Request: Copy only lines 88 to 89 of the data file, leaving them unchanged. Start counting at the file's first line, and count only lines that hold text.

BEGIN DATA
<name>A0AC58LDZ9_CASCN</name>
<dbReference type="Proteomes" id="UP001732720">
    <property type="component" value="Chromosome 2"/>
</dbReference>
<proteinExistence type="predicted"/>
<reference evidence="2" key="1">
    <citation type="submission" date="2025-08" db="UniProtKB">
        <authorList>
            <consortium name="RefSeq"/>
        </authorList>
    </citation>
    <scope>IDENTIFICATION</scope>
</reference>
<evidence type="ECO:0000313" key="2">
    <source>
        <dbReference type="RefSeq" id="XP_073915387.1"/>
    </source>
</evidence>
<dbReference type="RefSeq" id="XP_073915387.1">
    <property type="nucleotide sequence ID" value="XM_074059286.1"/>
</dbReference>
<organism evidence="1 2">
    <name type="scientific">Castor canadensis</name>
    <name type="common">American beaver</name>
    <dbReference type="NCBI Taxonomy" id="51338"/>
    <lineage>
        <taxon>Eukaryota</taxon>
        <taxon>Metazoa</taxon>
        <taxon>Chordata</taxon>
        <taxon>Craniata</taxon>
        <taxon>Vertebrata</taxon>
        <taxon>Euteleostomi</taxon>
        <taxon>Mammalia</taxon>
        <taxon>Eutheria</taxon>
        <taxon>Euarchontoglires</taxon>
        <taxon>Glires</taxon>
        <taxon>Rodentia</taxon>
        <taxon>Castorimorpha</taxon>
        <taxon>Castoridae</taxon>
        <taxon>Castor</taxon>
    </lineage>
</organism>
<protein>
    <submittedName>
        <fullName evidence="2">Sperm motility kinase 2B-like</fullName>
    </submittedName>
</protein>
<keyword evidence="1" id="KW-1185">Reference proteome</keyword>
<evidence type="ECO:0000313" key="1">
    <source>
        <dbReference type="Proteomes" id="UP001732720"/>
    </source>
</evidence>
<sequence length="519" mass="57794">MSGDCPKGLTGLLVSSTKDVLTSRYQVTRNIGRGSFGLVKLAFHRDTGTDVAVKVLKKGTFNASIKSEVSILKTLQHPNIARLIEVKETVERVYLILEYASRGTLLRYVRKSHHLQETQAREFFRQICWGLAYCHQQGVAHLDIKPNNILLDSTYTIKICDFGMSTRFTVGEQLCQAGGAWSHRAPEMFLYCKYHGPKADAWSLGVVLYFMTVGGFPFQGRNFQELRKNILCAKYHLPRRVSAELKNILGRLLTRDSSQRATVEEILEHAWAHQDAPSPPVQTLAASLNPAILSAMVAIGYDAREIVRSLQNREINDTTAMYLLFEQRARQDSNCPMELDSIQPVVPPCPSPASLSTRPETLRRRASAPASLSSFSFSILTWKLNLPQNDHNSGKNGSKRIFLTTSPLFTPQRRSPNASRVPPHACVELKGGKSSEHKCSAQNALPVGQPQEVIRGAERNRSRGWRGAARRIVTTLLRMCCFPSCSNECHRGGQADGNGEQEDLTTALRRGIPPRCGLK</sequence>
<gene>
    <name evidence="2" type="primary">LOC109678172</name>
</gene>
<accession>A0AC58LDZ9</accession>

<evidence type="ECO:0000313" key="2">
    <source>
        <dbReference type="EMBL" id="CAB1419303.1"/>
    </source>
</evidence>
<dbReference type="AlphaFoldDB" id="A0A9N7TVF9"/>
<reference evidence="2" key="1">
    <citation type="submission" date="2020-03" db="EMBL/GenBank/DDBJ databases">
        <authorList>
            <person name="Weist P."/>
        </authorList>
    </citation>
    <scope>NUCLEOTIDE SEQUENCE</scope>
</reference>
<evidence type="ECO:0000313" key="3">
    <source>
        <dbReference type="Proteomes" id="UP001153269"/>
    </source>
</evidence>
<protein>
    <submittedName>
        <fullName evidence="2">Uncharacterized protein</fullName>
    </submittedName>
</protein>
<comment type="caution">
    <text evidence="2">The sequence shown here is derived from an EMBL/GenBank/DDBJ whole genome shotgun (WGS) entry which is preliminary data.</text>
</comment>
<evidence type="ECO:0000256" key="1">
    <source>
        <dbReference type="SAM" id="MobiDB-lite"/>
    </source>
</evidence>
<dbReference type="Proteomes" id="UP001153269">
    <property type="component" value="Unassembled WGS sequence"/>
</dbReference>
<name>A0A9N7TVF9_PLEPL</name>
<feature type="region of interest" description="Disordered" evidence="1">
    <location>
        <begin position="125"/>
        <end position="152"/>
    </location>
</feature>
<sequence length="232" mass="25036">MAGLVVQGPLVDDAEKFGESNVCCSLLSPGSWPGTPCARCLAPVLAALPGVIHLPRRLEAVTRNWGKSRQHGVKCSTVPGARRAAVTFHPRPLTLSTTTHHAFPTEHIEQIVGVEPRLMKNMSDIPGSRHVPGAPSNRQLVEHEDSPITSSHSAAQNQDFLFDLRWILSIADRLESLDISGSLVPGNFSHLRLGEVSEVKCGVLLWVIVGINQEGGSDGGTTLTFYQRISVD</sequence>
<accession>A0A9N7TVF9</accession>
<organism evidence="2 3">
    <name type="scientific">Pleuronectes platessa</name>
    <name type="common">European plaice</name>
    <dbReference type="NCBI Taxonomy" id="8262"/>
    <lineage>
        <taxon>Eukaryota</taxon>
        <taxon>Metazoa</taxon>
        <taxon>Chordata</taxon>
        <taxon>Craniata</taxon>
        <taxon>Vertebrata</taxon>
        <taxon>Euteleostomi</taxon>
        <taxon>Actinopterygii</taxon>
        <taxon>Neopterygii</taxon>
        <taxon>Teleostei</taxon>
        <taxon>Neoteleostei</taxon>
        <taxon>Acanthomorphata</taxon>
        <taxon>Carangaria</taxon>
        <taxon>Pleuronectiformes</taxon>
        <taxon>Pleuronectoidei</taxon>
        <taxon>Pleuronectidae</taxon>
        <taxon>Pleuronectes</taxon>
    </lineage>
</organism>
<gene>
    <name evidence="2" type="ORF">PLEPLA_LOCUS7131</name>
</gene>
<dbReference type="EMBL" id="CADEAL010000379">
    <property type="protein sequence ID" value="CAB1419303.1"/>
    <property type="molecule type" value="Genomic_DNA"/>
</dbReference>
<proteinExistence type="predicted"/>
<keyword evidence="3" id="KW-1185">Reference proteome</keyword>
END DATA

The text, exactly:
        <dbReference type="SAM" id="MobiDB-lite"/>
    </source>